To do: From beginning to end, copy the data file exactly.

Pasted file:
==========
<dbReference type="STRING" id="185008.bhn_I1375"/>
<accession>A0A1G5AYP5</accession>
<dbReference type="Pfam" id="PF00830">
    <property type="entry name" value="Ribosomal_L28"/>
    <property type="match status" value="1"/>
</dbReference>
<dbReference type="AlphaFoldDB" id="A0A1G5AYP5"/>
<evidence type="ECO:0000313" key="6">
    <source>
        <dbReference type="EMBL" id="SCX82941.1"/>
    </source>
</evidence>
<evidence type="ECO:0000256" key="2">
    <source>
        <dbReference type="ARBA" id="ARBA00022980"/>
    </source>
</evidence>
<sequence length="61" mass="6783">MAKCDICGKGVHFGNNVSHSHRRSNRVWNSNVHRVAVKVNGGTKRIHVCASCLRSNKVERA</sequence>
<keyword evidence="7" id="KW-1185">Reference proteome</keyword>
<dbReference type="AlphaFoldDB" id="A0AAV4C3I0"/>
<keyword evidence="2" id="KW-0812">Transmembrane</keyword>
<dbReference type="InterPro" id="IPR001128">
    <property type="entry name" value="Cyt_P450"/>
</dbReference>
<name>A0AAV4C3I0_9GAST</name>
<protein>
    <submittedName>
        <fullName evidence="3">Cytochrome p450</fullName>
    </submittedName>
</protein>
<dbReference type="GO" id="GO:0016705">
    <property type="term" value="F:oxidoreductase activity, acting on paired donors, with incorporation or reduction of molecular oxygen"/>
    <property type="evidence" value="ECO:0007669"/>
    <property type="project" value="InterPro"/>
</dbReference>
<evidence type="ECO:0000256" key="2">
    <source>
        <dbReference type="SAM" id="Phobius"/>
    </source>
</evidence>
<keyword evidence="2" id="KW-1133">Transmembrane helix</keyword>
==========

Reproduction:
<dbReference type="STRING" id="185008.bhn_I1375"/>
<accession>A0A1G5AYP5</accession>
<dbReference type="Pfam" id="PF00830">
    <property type="entry name" value="Ribosomal_L28"/>
    <property type="match status" value="1"/>
</dbReference>
<dbReference type="AlphaFoldDB" id="A0A1G5AYP5"/>
<evidence type="ECO:0000313" key="6">
    <source>
        <dbReference type="EMBL" id="SCX82941.1"/>
    </source>
</evidence>
<evidence type="ECO:0000256" key="2">
    <source>
        <dbReference type="ARBA" id="ARBA00022980"/>
    </source>
</evidence>
<sequence length="61" mass="6783">MAKCDICGKGVHFGNNVSHSHRRSNRVWNSNVHRVAVKVNGGTKRIHVCASCLRSNKVERA</sequence>
<keyword evidence="7" id="KW-1185">Reference proteome</keyword>
<dbReference type="AlphaFoldDB" id="A0AAV4C3I0"/>
<keyword evidence="2" id="KW-0812">Transmembrane</keyword>
<dbReference type="InterPro" id="IPR001128">
    <property type="entry name" value="Cyt_P450"/>
</dbReference>
<name>A0AAV4C3I0_9GAST</name>
<protein>
    <submittedName>
        <fullName evidence="3">Cytochrome p450</fullName>
    </submittedName>
</protein>
<dbReference type="GO" id="GO:0016705">
    <property type="term" value="F:oxidoreductase activity, acting on paired donors, with incorporation or reduction of molecular oxygen"/>
    <property type="evidence" value="ECO:0007669"/>
    <property type="project" value="InterPro"/>
</dbReference>
<evidence type="ECO:0000256" key="2">
    <source>
        <dbReference type="SAM" id="Phobius"/>
    </source>
</evidence>
<keyword evidence="2" id="KW-1133">Transmembrane helix</keyword>